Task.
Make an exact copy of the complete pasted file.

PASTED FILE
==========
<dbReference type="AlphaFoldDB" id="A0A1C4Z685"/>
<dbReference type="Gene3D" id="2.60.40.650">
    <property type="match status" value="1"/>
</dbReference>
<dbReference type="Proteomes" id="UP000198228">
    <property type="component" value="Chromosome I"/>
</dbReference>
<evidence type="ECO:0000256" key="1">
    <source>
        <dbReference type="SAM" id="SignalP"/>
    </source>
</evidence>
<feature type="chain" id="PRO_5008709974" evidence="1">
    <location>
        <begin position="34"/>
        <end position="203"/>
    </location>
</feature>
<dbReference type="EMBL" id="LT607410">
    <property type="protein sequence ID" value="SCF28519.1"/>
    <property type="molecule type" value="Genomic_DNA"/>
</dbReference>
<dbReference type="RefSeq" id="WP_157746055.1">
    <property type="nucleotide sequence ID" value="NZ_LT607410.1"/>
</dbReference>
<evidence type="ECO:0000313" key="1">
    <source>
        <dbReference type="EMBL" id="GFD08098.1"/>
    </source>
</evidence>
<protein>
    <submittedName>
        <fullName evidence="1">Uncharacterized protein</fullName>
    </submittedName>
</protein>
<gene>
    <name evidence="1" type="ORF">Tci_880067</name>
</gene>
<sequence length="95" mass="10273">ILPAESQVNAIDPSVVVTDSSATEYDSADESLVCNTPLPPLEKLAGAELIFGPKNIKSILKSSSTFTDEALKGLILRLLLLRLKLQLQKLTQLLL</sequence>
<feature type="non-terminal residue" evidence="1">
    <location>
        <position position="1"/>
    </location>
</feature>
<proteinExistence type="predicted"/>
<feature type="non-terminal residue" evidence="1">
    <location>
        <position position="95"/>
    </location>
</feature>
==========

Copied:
<dbReference type="AlphaFoldDB" id="A0A1C4Z685"/>
<dbReference type="Gene3D" id="2.60.40.650">
    <property type="match status" value="1"/>
</dbReference>
<dbReference type="Proteomes" id="UP000198228">
    <property type="component" value="Chromosome I"/>
</dbReference>
<evidence type="ECO:0000256" key="1">
    <source>
        <dbReference type="SAM" id="SignalP"/>
    </source>
</evidence>
<feature type="chain" id="PRO_5008709974" evidence="1">
    <location>
        <begin position="34"/>
        <end position="203"/>
    </location>
</feature>
<dbReference type="EMBL" id="LT607410">
    <property type="protein sequence ID" value="SCF28519.1"/>
    <property type="molecule type" value="Genomic_DNA"/>
</dbReference>
<dbReference type="RefSeq" id="WP_157746055.1">
    <property type="nucleotide sequence ID" value="NZ_LT607410.1"/>
</dbReference>
<evidence type="ECO:0000313" key="1">
    <source>
        <dbReference type="EMBL" id="GFD08098.1"/>
    </source>
</evidence>
<protein>
    <submittedName>
        <fullName evidence="1">Uncharacterized protein</fullName>
    </submittedName>
</protein>
<gene>
    <name evidence="1" type="ORF">Tci_880067</name>
</gene>
<sequence length="95" mass="10273">ILPAESQVNAIDPSVVVTDSSATEYDSADESLVCNTPLPPLEKLAGAELIFGPKNIKSILKSSSTFTDEALKGLILRLLLLRLKLQLQKLTQLLL</sequence>
<feature type="non-terminal residue" evidence="1">
    <location>
        <position position="1"/>
    </location>
</feature>
<proteinExistence type="predicted"/>
<feature type="non-terminal residue" evidence="1">
    <location>
        <position position="95"/>
    </location>
</feature>